Dear Chairman Carper, Chairman DeFazio, Ranking Member Capito and Ranking Member Graves:
Water is among America’s most precious resources. Companies and the communities in which they operate rely upon this critical lifeline to improve public health, ensure food and energy security, and grow the economy. Water resources management is also closely aligned with and essential to meeting our national priorities on climate change and environmental justice. The recently enacted Water Resources Development Act of 2020 was welcome progress, but did not include several important drinking water and wastewater provisions. The U.S. Chamber of Commerce urges you to include water policy as a critical element of any broader infrastructure legislation your committees consider this year.
Last year, we shared several suggestions on proposed water and resilience policies for 2020, most of which remain relevant to the debate. The following items reaffirm these issues and highlight our 2021 priorities:
- Funding and Finance. Congress should fully fund existing finance tools, including clean water and drinking water state revolving funds, the Water Infrastructure Finance and Innovation Act, USDA’s drinking water and wastewater rural development programs, the Border Water Infrastructure Program, and expanding the EPA Categorical Grant Programs to include the Ohio River Basin (as is done for other watersheds). Congress should also offer more flexibility to mobilize private capital and promote public-private partnerships.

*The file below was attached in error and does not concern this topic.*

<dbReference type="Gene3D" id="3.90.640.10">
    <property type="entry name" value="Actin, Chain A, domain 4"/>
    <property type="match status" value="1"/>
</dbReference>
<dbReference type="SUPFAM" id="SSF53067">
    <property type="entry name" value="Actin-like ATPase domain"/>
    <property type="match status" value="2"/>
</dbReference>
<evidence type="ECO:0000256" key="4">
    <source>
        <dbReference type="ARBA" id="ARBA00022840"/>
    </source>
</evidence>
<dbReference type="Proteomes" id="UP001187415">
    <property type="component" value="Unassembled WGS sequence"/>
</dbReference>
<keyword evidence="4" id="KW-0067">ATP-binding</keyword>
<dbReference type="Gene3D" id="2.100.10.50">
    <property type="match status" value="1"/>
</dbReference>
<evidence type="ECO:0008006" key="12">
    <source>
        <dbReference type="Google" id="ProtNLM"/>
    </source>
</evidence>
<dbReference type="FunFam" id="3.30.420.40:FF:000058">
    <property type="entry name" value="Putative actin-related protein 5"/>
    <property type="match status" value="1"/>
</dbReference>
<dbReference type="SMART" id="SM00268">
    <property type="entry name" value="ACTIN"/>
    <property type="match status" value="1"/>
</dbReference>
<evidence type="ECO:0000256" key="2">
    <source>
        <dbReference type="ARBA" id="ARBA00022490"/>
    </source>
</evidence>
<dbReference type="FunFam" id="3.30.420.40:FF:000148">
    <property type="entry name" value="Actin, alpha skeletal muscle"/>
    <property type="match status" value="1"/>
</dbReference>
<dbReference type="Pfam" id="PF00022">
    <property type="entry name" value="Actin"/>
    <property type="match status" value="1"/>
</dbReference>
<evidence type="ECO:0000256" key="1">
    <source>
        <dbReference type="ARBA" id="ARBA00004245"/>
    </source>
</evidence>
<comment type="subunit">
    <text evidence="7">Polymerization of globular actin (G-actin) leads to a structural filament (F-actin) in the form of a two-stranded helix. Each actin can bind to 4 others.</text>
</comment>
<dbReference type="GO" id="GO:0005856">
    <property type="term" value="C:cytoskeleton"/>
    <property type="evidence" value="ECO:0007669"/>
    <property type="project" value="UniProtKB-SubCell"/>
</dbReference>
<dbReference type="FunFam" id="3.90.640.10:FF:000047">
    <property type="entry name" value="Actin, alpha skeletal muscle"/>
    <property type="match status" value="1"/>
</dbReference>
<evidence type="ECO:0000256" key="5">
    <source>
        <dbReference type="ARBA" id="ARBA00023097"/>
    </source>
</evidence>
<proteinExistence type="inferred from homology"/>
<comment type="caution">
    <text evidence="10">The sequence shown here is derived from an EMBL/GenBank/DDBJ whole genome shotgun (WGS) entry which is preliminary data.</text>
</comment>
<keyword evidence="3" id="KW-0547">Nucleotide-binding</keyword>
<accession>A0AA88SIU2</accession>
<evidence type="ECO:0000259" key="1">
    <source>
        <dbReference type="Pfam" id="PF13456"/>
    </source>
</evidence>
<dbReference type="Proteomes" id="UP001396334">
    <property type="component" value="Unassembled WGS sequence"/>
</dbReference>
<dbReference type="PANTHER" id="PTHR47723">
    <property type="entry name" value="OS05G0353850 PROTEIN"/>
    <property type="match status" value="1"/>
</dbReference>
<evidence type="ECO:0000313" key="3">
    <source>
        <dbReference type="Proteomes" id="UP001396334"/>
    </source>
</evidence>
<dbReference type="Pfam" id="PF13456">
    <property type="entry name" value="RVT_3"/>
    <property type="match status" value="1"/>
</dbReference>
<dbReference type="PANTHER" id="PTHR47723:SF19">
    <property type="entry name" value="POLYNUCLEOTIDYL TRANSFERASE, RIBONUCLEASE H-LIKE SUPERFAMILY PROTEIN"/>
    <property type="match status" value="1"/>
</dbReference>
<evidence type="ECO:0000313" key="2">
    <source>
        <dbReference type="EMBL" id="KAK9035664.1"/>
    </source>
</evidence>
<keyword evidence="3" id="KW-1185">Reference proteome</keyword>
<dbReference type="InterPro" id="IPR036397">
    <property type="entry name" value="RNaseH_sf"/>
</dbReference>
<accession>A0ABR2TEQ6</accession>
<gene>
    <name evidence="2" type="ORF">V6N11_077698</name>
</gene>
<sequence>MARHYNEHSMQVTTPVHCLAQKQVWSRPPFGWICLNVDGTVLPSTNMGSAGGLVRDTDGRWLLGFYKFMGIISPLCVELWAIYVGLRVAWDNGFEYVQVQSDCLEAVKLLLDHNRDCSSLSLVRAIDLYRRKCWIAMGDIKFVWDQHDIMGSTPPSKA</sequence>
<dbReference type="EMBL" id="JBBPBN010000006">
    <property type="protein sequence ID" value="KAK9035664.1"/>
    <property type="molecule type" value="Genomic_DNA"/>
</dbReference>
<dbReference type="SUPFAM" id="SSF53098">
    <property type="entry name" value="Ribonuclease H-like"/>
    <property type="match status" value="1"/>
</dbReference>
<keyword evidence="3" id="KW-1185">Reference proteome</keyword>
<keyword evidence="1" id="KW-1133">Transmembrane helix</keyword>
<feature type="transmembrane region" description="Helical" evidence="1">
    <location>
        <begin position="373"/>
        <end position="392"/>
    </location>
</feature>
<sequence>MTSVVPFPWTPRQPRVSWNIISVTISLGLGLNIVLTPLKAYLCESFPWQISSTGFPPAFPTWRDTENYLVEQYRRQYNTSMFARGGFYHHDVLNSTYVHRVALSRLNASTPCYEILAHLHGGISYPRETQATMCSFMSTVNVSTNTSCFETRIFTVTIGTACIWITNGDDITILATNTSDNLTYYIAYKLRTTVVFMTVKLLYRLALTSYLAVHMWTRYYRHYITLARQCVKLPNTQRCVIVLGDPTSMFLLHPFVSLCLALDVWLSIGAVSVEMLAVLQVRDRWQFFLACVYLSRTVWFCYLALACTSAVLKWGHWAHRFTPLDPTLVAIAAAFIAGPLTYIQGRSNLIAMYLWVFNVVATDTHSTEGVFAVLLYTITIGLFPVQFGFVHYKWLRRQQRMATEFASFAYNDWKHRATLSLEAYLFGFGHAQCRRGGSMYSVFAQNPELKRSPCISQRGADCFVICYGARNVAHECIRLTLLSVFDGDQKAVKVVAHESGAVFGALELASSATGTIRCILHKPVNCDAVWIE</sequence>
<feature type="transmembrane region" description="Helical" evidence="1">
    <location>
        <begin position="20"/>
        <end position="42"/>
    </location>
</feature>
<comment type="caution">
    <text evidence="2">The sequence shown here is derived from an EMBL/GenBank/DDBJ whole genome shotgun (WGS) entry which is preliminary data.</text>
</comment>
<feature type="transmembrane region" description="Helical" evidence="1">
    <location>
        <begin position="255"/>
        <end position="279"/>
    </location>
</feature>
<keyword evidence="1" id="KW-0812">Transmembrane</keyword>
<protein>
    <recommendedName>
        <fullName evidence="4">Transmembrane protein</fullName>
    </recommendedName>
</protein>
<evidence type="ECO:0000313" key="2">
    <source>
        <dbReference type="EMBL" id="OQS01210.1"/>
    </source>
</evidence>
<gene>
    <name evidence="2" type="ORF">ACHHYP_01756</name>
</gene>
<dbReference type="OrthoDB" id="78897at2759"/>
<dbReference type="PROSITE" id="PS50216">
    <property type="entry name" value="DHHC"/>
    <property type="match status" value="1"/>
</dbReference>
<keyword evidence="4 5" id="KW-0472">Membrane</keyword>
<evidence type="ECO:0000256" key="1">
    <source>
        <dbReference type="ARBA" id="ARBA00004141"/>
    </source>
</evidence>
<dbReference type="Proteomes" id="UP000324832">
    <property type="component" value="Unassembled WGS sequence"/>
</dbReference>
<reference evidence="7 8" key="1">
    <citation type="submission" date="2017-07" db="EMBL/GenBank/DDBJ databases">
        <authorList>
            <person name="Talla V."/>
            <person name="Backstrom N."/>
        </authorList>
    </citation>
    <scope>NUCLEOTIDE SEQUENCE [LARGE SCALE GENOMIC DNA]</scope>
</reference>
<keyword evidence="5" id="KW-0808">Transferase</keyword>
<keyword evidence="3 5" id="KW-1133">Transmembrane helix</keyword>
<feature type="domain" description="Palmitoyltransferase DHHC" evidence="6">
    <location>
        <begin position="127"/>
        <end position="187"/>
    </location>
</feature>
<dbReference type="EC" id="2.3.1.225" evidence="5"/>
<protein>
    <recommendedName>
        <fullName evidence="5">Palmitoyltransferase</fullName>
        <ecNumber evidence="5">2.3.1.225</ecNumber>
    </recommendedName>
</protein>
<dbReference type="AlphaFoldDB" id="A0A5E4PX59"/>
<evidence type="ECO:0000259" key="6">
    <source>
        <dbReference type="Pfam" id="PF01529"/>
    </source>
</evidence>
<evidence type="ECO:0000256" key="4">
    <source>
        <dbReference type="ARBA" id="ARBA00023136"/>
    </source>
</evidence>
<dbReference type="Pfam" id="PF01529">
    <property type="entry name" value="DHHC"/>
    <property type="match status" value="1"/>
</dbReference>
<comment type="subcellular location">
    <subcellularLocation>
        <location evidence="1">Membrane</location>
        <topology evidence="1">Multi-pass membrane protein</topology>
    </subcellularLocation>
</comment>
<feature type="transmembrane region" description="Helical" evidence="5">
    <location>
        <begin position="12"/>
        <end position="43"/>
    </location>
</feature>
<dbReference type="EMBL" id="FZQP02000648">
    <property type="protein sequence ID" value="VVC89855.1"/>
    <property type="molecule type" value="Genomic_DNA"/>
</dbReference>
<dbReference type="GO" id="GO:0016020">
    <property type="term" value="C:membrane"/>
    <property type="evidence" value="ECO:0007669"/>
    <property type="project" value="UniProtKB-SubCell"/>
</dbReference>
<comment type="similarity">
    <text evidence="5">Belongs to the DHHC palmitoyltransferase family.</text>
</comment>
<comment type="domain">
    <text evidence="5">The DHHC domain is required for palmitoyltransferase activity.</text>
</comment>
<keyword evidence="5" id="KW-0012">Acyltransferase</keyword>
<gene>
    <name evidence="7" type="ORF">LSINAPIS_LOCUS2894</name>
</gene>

- Regulatory Flexibility. Congress should provide the regulated community with needed flexibility and alternative compliance pathways to meet water quality requirements, including off-site stormwater, integrated planning, water quality trading, and other market-based management options. We also suggest that recipients of federal water funding be required to include an evaluation of their full costs to ensure financial accountability and transparency.
- Resilience and Adaptation. Congress should urge the Administration to elevate resilience as a national priority by creating a chief resilience officer at the White House and developing a national resilience strategy to integrate actions across the government and the United States. Congress should also urge FEMA to fully fund the Building Resilient Infrastructure and Communities program at 6% and appropriate funds to capitalize the new Resilience Revolving Loan Funds.